The Problem of Split Attention

In a heart rate session today I was in nice focus and high coherence until I thought of a to-do that I had to take care of later in the day. There was a navigational “I have to be somewhere else” feel and at that moment my RR interbeat interval went sideways as shown below in the red circle:



What was happening? In that moment I was trying to hold two things in my attention – one my breath as it followed the up and down journey of my interbeat interval, and the second the phone call I had to make. My nervous system then dropped the variability of my heart rate.

After recognizing the moment of split attention I returned my attention to my breath and the variability returned. In this case thought clearly triggered a change in variability, and releasing the thought returned the variability to its start point.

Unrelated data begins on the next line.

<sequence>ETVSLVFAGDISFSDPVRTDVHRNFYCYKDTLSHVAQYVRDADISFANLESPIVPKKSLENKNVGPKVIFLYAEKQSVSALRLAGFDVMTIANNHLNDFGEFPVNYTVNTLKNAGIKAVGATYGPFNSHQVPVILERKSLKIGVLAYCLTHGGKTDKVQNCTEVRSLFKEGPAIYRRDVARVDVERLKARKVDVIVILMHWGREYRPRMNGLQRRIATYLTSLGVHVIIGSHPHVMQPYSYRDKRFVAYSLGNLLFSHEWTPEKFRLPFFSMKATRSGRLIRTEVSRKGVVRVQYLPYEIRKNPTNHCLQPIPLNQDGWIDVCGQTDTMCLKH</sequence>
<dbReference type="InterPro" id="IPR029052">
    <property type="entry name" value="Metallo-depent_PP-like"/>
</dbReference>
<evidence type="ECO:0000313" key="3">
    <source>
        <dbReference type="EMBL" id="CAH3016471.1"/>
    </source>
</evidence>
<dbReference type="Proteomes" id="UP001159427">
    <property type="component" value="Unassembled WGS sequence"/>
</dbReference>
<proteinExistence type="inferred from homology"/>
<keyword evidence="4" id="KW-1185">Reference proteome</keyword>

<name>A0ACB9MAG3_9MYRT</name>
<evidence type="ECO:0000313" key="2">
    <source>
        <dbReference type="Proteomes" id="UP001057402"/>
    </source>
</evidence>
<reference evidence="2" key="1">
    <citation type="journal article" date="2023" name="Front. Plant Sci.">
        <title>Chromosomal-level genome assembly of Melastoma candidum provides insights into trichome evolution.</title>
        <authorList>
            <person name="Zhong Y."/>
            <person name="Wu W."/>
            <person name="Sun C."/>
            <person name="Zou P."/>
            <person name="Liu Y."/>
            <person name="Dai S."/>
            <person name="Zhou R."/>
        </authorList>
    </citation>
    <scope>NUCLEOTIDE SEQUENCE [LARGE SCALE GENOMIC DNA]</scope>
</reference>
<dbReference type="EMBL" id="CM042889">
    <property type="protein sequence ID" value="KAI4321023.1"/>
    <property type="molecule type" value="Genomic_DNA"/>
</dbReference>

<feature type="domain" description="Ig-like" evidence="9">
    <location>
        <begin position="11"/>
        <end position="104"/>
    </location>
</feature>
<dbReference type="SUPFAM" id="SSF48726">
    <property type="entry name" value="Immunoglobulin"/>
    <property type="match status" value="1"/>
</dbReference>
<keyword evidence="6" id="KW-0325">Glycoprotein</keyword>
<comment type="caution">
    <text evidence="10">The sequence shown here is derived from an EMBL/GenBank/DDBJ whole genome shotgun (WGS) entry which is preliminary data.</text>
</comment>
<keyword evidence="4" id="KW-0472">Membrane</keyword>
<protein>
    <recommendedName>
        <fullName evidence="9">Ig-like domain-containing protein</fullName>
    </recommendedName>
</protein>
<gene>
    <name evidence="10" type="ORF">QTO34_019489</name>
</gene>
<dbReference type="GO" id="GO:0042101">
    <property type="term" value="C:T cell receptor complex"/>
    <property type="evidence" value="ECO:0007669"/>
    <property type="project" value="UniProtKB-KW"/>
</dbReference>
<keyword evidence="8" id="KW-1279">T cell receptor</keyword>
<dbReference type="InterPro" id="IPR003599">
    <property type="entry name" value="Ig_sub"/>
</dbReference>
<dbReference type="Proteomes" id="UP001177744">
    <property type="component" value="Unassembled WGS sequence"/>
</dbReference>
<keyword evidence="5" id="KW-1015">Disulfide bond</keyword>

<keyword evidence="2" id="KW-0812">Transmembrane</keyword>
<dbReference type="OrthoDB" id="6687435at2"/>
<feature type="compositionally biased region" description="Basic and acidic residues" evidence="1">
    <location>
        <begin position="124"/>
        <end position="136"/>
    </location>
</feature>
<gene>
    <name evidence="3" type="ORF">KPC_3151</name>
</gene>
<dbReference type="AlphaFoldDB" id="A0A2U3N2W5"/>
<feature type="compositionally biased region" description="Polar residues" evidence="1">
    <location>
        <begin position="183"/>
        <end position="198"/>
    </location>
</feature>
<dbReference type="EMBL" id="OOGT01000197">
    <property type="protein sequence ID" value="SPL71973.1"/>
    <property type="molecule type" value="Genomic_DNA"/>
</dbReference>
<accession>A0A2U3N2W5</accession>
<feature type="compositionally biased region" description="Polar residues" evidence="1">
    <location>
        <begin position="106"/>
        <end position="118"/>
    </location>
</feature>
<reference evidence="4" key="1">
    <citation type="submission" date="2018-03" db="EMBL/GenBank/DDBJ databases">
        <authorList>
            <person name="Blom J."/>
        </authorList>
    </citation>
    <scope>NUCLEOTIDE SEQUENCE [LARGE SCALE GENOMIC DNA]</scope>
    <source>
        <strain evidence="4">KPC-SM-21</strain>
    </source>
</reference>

What was happening? A hypothesis is that I overwhelmed my conscious processing capacity of 126 bits per second as described by Csikszentmihalyi’s concept of Flow. Flow is a very fashionable framework and I think it is useful. Three things are necessary for Flow when undertaking a task – clear goals, clear feedback and a perceived balance of challenge versus perceived skills.

The task I was engaged in was focussing on my heart rate for 30 minutes. I perceived that I could make the phone call, so I was not out of balance in that sense. There was no feedback change. I think what happened is that I questioned my goals – should I instead be making the phone call versus sitting measuring heart rate variability?

Maintaining the integrity of moment to moment attention somehow has to be tied into how I prioritize my actions. From where does the framework for prioritizing actions come? It may be a shortcut to maintaining a lower level of stress.

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